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Should you offload Transurban?

It will be a long way down the road before investors know whether Transurban (ASX: TCL) will fulfill its expectations of a bright future. Recent news has been mixed and it looks to be getting expensive.

Whichever way you look at it, the toll road owner and operator’s decision to consider bankruptcy for its first United States toll road investment, the Pocahontas Parkway in Virginia, is not good news. The company acquired it from the state government there in 2006 for $638 million, which included $202 million equity. But the failure of a new housing estate to go ahead and generate traffic sealed its fate.

Last June the company wrote down to zero value its 75% in the asset, ownership of which will most likley be transferred to the parties that financed it. Consequently, there is no impact on the current balance sheet and it averted drawn-out finance restructuring talks and the prospect of putting up more cash for a failing business.

Transurban said the issue was “asset specific”, but one of its other two USA assets, the express lanes project near Washington DC that opened last November, is now reporting less traffic than expected.

At home the business is performing well. Transurban owns Melbourne’s CityLink and Sydney’s Hills M2 and Lane Cove Tunnel, the latter for which it announced on Tuesday the refinancing of $260 million in debt due to expire in August. The company reported a 5.6% revenue increase to $196.4 million for the March quarter.

However, despite a respectable dividend yield of 4.4% and an attractive forecast earnings increase from a current 4 cents per share to 37.7 in 2015, the stock has a staggering price to earnings ratio of 174 and a worrying debt to equity ratio of 129%.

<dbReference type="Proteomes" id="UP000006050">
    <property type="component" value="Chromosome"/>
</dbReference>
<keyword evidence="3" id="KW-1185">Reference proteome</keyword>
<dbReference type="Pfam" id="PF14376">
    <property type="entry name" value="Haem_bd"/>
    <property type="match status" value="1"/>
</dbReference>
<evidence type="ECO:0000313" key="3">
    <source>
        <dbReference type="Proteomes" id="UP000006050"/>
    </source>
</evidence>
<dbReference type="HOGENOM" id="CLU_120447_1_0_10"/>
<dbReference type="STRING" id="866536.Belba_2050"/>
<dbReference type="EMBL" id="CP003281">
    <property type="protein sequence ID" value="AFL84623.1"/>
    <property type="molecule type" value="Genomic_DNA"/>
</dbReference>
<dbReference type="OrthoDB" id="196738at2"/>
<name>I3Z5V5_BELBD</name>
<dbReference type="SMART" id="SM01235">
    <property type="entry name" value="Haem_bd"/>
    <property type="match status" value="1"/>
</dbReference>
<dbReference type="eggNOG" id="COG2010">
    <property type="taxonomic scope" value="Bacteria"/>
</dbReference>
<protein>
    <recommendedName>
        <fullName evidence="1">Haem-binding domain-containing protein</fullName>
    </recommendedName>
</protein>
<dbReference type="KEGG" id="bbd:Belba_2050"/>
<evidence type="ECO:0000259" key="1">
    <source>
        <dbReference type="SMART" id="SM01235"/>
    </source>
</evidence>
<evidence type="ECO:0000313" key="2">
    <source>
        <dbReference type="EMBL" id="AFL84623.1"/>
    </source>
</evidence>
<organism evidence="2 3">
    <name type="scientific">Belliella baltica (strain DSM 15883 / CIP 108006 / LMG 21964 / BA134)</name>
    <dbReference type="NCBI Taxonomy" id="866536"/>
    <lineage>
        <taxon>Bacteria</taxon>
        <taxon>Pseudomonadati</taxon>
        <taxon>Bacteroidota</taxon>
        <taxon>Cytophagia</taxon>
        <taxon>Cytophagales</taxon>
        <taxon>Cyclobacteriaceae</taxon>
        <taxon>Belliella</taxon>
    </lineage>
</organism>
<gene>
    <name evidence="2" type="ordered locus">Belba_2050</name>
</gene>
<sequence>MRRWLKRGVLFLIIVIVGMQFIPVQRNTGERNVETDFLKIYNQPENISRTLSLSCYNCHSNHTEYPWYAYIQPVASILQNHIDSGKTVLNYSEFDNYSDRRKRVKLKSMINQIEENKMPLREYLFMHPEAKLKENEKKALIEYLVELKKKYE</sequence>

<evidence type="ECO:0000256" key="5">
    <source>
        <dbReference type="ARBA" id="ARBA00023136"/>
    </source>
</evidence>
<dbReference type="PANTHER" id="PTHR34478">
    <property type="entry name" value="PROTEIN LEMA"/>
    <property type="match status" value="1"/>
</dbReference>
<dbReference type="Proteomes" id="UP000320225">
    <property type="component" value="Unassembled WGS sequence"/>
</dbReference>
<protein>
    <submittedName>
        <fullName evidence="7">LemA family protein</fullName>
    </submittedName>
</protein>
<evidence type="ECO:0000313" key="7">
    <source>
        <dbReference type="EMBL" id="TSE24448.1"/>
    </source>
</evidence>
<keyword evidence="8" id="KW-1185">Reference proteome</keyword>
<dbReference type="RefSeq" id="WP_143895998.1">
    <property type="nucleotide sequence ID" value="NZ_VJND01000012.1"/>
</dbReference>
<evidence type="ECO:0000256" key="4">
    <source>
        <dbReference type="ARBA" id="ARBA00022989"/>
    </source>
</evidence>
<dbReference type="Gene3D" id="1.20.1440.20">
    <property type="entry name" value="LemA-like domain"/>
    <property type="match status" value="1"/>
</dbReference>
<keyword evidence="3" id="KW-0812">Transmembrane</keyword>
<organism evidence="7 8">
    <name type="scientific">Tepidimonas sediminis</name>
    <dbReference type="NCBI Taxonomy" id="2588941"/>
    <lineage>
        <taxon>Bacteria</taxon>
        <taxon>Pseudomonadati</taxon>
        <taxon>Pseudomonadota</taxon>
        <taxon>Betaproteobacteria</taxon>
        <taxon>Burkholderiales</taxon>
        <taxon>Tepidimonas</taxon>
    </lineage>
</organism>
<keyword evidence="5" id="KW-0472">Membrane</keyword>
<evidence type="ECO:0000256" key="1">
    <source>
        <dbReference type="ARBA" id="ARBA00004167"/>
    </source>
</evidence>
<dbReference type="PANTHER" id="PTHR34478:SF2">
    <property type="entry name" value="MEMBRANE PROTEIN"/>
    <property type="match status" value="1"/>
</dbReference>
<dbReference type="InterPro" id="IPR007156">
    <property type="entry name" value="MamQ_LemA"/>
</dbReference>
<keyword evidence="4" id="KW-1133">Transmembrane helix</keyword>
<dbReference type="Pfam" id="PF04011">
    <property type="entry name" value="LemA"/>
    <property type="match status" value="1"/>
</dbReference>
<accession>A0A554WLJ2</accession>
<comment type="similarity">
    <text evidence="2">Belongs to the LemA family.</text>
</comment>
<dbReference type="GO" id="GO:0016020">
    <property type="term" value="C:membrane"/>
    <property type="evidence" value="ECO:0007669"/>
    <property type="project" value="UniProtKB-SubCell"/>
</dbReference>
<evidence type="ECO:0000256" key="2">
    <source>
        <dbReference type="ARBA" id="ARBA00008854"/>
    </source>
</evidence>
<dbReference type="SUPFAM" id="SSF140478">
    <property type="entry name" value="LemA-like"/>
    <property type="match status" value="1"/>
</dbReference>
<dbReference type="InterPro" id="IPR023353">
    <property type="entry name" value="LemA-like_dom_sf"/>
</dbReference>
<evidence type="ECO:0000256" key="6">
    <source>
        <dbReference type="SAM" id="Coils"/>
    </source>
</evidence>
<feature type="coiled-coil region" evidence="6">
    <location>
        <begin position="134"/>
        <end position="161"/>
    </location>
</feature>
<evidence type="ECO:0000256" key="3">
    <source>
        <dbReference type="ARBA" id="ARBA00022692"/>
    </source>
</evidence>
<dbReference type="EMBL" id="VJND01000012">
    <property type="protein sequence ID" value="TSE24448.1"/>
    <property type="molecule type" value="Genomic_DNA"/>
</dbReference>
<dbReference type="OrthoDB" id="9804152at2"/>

But the real difficulty for shareholders and would-be investors is not assessing the current business but understanding Transurban’s future prospects, most notably whether it can pull off its unsolicited joint proposal for a $3 billion tunnel linking Sydney’s M2 Motorway and the F3 freeway, using a new patronage risk-sharing approach said to be “innovative” for infrastructure projects. Less than a third of the project’s finance would come from future toll revenue.

Because Transurban owns all the Lane Cove Tunnel that connects to the M2 and half the Westlink M7 that connects to it, as well as all of the M2 itself, it would expect to do well out of the construction of the city’s so-called “missing link”. After a year the proposal is now in its third and final stages of assessment, but it’s not a dead certainty yet.

If the stock price goes through $7 towards its 52-week high of $7.18 on May 22, you’d have to think most of the upside at this stage is priced in. Pre-GFC Transurban once hit $8.60. If you’d managed to pick it up around its March 2009 low of $3.49, that would be a pretty handsome profit in four years.

Foolish takeaway

Transurban could be heading back into overvalued territory. Investors believing its story of long-term income could look to buy on sizeable market dips, but those sitting on good gains could understandably be taking some profits soon.

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Motley Fool contributor Andrew Ballard owns shares in Transurban. 

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